Week 35 (17 - 23 May 2014)
Type the words "Novak Djokovic impressions" into YouTube and you will find hundreds of short clips of the six-time Grand Slam tennis champion impersonating his rivals' style of play. His pastiches of the likes of Rafael Nadal, Andy Roddick and Maria Sharapova are funny rather than mocking and have helped maintain Djokovic's "normal person" profile – much needed to balance out his superhuman tennis of recent years.
But over the past week the light-hearted Serbian has chosen to use his media standing for the more serious matter of raising awareness about the devastating floods that have hit his home country, along with Bosnia-Herzegovina and Croatia.
The floods arrived in the Western Balkans a week ago whilst Djokovic was competing in the Rome Masters, which he won on Sunday with a 4-6, 6-3, 6-3 victory over Nadal. But there was only one thing on Djokovic's mind as he negotiated the final rounds: the people who had died or had their homes and livelihoods swept away by the worst flooding in the area for 120 years.
In his post-victory interview on the court in Rome, Djokovic drew a heart in the clay and dedicated it to his country "which is suffering a lot right now. My heart is with them."
He followed this up by donating his Rome Masters winnings, worth $444,000, to the relief effort.
On Twitter he was also active, communicating details about the situation and the recovery effort, thanking international donors and asking people to donate money themselves via his charity: the Novak Foundation.
His actions earned him transnational media requests and he explained to the BBC the primary motivation behind his speaking out:
"I thought looking at the international media there hasn't been too much awareness and talk about the flood in Serbia.
"I'm not pointing a finger or claiming a network or any international media (is to blame), I was just trying to use my position and contribute in such a way for my country in difficult times. To attract more attention and get more broadcast of the news in Serbia – that was the whole idea and purpose of my actions in the last two days."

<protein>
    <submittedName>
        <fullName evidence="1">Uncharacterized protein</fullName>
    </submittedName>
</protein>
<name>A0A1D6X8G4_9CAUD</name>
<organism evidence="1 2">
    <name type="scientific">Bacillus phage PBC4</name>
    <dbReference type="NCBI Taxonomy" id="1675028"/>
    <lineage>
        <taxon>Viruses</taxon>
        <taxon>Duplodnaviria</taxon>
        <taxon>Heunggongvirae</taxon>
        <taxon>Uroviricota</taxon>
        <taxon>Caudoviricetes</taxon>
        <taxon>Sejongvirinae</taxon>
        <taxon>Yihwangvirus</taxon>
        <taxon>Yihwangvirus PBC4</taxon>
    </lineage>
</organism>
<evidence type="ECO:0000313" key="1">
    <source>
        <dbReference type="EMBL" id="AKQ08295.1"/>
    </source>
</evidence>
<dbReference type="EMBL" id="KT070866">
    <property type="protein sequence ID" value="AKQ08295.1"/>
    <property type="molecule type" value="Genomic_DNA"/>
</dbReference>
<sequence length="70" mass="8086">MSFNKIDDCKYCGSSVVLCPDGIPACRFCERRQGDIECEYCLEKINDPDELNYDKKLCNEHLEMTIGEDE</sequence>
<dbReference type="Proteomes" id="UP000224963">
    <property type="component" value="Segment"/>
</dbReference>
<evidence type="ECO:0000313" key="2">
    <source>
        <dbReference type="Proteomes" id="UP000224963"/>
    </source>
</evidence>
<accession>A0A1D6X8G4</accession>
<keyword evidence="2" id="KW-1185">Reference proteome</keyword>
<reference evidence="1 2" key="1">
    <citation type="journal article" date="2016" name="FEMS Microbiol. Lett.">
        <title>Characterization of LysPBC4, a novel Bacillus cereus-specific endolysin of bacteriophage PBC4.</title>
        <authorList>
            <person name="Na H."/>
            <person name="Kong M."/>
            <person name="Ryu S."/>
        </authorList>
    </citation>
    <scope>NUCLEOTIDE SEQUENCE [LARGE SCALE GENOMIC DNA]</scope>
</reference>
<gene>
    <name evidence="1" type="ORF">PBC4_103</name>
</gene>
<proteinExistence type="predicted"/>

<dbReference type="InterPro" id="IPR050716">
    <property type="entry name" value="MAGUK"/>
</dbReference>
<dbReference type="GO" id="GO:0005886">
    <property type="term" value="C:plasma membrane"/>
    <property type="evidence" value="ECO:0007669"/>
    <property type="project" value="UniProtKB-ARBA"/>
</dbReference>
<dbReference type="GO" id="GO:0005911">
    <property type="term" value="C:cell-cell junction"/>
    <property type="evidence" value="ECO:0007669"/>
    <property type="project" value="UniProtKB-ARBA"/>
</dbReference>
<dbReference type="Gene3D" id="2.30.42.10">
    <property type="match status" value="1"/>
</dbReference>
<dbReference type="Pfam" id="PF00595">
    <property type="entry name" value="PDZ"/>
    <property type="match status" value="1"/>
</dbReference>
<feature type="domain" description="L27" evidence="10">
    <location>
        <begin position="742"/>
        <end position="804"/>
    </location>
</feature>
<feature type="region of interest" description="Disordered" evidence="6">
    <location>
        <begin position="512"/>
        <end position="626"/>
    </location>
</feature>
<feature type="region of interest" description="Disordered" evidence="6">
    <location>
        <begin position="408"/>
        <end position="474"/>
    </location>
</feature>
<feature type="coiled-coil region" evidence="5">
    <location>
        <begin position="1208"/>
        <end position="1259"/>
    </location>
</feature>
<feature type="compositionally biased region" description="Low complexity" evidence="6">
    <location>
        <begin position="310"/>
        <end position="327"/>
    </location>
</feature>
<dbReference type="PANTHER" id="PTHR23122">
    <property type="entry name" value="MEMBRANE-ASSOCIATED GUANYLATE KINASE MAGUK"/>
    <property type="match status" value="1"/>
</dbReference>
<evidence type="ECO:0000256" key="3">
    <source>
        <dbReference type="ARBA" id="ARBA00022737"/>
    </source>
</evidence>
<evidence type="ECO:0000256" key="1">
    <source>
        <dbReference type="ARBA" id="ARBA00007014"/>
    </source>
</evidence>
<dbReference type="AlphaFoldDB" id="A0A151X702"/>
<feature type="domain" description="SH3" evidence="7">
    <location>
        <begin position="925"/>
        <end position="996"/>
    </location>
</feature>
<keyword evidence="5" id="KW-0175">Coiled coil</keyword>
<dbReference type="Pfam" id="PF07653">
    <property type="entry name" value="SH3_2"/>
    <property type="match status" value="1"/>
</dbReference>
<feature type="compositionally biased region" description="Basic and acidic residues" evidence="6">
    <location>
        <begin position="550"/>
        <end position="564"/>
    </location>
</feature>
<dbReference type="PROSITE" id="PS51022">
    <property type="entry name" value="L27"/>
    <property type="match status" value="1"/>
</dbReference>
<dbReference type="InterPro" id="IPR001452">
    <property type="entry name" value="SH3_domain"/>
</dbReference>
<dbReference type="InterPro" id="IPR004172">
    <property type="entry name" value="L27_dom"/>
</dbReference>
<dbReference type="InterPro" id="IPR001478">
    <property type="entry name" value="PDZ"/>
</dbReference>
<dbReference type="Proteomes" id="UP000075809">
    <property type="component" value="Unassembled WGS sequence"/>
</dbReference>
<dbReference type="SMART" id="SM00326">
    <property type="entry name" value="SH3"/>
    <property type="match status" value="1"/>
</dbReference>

Djokovic's media campaign has not focused solely on Serbia; he has been equally quick to show solidarity for Bosnia-Herzegovina and Croatia and has helped promote regional solidarity between the former Yugoslavia states.
His comments on Twitter such as "my heart is breaking when I see that so many people were evacuated and endangered in Bosnia! More than 950,000!!! Hold on brothers ... help will come from the world" have led to Bosnia-Herzegovina national football team coach Safet Susic saying Djokovic had won "the support of the whole of Bosnia". In turn, Djokovic said he will support Bosnia-Herzegovina at the FIFA World Cup in Brazil.
Djokovic may have driven his campaign to raise awareness through Twitter but he provided real action in donating his Masters winnings and was a ready spokesman for the international media when they did increase their coverage of the floods. He has built bridges with Serbia's neighbours and let his people know that they are not being forgotten by the world at an incredibly difficult time. Like the Ukrainian athletes who carried on competing during Sochi 2014, despite the troubles back home, he has given stricken people hope.
Photo: Wikipedia Commons